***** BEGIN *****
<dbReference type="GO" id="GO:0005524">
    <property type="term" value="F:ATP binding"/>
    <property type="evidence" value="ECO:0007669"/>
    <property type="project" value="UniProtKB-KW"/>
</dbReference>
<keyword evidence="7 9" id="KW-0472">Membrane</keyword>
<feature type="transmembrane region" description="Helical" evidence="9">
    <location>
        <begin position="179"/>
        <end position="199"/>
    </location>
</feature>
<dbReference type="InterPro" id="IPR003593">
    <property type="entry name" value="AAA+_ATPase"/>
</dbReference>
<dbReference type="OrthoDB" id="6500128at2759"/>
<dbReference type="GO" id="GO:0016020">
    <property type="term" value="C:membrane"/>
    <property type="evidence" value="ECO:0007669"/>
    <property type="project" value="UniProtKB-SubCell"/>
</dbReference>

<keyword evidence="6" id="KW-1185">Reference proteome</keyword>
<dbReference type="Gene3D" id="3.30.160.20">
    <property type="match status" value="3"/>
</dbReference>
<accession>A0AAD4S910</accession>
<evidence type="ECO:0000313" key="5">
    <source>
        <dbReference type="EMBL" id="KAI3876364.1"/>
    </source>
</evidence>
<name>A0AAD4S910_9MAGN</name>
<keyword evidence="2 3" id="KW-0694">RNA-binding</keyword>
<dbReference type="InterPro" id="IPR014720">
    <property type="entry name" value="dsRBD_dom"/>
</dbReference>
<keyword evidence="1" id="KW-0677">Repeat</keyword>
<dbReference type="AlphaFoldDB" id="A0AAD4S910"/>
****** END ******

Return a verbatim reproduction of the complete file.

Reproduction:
<dbReference type="GO" id="GO:0005524">
    <property type="term" value="F:ATP binding"/>
    <property type="evidence" value="ECO:0007669"/>
    <property type="project" value="UniProtKB-KW"/>
</dbReference>
<keyword evidence="7 9" id="KW-0472">Membrane</keyword>
<feature type="transmembrane region" description="Helical" evidence="9">
    <location>
        <begin position="179"/>
        <end position="199"/>
    </location>
</feature>
<dbReference type="InterPro" id="IPR003593">
    <property type="entry name" value="AAA+_ATPase"/>
</dbReference>
<dbReference type="OrthoDB" id="6500128at2759"/>
<dbReference type="GO" id="GO:0016020">
    <property type="term" value="C:membrane"/>
    <property type="evidence" value="ECO:0007669"/>
    <property type="project" value="UniProtKB-SubCell"/>
</dbReference>

<keyword evidence="6" id="KW-1185">Reference proteome</keyword>
<dbReference type="Gene3D" id="3.30.160.20">
    <property type="match status" value="3"/>
</dbReference>
<accession>A0AAD4S910</accession>
<evidence type="ECO:0000313" key="5">
    <source>
        <dbReference type="EMBL" id="KAI3876364.1"/>
    </source>
</evidence>
<name>A0AAD4S910_9MAGN</name>
<keyword evidence="2 3" id="KW-0694">RNA-binding</keyword>
<dbReference type="InterPro" id="IPR014720">
    <property type="entry name" value="dsRBD_dom"/>
</dbReference>
<keyword evidence="1" id="KW-0677">Repeat</keyword>
<dbReference type="AlphaFoldDB" id="A0AAD4S910"/>